A: “Contemporary art” is defined formally as art made since 1970 by living artists who are still making new work. People often confuse the term “contemporary art” with “modern art,” but they are not the same. “Modern art” refers to art made during the period between, roughly, the 1860’s to 1970.
Nowadays there are so many different kinds of art – new forms are developing all the time – and almost anything can be considered contemporary art as long as someone, an artist, says it is art. Ours is a fascinating, but bewildering, crazy, and often silly art world. Since I am based in New York, I see a lot that makes me ask, “Is this really art?” and “Why would anyone make such a thing?”
If there is one single element I look for in visual art it would have to be a high degree of craft. I enjoy seeing work that is beautiful, well-crafted, and that makes me wonder how the artist made it. With the exception of Ai Weiwei and Julie Mehretu (maybe others I can’t think of just now), I prefer art made by a single creator, as opposed to artists like Jeff Koons or Damien Hirst, who employ dozens of people to make their work.
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an ongoing series of quotations – mostly from artists, to artists – that offers wisdom, inspiration, and advice for the sometimes lonely road we are on.
The mission is to stay hungry. Once you need to know, you can proceed and draw distinctions. From the heat of this necessity, you reach out to content – the play, the theme, or question – and begin to listen closely, read, taste, and experience it. You learn to differentiate and interpret the sensations received while engaged with content. The perception forms the basis for expression.
Have you ever been so curious about something that the hunger to find out nearly drives you to distraction? The hunger is necessity. As an artist, your entire artistic abilities are shaped by how necessity has entered your life and then how you sustain it. It is imperative to maintain artistic curiosity and necessity. It is our job to maintain in this state of feedforward as long as humanly possible. Without necessity as the fuel for expression, the content remains theoretical. The drive to taste, discover, and express what thrills and chills the soul is the point. Creation must begin with personal necessity rather than conjecture about audience taste or fashion.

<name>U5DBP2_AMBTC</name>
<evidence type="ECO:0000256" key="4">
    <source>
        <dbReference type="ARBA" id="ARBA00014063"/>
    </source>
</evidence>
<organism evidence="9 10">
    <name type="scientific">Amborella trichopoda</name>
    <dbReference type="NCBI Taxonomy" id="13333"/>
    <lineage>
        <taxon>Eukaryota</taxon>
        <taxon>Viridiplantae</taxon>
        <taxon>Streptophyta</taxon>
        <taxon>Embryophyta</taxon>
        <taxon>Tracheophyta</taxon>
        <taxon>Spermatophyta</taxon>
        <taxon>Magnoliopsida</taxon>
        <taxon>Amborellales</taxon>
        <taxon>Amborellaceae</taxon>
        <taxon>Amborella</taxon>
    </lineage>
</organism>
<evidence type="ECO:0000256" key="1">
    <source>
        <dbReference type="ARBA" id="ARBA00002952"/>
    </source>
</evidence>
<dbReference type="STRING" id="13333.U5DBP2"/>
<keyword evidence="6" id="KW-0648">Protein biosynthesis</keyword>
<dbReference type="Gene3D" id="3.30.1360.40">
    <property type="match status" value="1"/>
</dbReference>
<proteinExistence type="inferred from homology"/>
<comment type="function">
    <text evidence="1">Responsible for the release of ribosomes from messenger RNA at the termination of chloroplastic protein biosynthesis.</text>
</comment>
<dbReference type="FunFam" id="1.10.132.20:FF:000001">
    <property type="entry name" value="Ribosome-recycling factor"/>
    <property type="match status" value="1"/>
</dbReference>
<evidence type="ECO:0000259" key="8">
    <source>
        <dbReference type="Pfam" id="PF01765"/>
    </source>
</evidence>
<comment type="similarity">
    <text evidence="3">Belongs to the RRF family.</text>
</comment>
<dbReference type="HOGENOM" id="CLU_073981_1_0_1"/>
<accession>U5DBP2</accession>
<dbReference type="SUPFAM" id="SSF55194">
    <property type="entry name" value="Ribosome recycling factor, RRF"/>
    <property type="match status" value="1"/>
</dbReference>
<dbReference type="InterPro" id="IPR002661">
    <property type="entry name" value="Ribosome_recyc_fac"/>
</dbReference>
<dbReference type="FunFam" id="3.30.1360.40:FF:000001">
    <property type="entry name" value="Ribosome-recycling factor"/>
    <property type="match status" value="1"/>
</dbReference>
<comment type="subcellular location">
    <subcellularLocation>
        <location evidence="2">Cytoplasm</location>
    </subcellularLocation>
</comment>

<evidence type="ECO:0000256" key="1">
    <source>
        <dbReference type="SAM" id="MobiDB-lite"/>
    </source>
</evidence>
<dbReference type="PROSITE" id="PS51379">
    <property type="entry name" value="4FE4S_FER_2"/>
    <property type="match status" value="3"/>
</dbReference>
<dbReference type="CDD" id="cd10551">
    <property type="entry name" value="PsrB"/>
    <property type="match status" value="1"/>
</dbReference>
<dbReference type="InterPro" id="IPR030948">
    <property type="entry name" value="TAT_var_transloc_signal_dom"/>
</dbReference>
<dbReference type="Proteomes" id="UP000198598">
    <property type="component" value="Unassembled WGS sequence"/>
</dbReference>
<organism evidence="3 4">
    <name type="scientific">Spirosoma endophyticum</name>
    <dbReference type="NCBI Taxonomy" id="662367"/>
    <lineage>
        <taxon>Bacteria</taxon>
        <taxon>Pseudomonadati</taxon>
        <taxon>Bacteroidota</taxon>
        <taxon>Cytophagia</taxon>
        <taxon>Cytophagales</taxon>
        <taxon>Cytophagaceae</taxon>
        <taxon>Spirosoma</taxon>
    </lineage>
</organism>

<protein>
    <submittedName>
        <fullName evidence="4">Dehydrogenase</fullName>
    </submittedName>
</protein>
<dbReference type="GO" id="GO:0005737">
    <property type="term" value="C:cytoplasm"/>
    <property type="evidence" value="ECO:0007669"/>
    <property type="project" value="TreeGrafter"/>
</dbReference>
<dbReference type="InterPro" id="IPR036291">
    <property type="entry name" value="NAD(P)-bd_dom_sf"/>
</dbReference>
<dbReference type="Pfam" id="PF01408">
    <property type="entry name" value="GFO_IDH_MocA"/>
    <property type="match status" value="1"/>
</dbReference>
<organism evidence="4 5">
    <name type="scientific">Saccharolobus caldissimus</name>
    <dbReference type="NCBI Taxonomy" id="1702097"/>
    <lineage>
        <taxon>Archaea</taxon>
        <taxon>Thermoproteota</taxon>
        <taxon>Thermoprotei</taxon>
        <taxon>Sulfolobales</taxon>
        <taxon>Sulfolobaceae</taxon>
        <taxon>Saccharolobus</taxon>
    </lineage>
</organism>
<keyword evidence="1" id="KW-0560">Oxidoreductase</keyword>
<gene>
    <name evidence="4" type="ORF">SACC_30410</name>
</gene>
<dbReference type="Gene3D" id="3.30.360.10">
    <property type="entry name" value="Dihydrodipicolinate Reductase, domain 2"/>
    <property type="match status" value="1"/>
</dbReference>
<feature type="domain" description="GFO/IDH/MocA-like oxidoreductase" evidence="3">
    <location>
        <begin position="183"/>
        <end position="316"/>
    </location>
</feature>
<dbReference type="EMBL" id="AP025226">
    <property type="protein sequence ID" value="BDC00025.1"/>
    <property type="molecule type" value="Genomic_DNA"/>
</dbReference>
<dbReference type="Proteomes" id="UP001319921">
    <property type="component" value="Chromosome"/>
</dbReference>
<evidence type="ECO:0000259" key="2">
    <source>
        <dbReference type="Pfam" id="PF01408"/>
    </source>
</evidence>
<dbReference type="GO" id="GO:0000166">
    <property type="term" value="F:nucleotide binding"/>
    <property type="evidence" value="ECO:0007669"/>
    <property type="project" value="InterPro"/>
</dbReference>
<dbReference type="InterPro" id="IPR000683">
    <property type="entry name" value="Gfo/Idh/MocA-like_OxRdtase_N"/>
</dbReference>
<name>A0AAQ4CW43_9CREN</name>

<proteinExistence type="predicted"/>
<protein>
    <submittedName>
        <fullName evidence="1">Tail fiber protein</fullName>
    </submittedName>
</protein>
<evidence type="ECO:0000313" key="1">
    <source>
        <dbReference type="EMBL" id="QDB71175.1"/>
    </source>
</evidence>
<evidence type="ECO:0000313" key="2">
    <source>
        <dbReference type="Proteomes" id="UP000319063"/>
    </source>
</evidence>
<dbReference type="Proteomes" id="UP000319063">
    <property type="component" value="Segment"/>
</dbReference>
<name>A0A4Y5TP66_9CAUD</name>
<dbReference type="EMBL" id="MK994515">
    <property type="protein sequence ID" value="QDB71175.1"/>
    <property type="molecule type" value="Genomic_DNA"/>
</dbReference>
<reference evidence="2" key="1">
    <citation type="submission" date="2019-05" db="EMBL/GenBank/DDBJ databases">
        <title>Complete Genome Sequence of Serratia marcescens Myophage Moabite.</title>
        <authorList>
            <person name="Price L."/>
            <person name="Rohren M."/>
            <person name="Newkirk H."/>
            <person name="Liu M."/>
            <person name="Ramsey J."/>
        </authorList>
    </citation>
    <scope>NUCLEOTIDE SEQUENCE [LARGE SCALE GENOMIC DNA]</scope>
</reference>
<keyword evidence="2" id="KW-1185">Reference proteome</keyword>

Anne Bogart in and then, you act: making art in an unpredictable world
Comments are welcome!
* an ongoing series of quotations – mostly from artists, to artists – that offers wisdom, inspiration, and advice for the sometimes lonely road we are on.
After we have responded to a work of art, we leave it, carrying in our consciousness something which we didn’t have before. This something amounts to more than our memory of the incident represented, and also more than our memory of the shapes and colours and spaces which the artist used and arranged. What we take away with us – on the most profound level – is the memory of the artist’s way of looking at the world. The representation of a recognizable incident (an incident here can simply mean a tree or a head) offers us the chance of relating the artist’s way of looking to our own. The forms he uses are the means by which he expresses his way of looking. The truth of this is confirmed by the fact that we can often recall the experience of a work, having forgotten both its precise subject and its precise formal arrangement.
Yet why should an artist’s way of looking at the world have any meaning for us? Because, I believe, it increases our awareness of our own potentiality. Not of course our awareness of our potentiality as artists ourselves. But a way of looking at the world implies a certain relationship with the world, and every relationship implies action. The kind of actions implied vary a great deal. A classical Greek sculpture increases our awareness of our own potential physical dignity; a Rembrandt of our potential moral courage; a Matisse of our potential sensual awareness. Yet each of these examples is too personal and too narrow to contain the whole truth of the matter. A work can, to some extent, increase an awareness of different potentialities in different people. The important point is that a valid work of art promises in some way or another the possibility of an increase, an improvement. Nor need the work be optimistic to achieve this; indeed, its subject may be tragic. For it is not the subject matter that makes the promise, it is the artist’s way of viewing his subject. Goya’s way of looking at a massacre amounts to the contention that we ought to be able to do without massacres.
John Berger, Selected Essays
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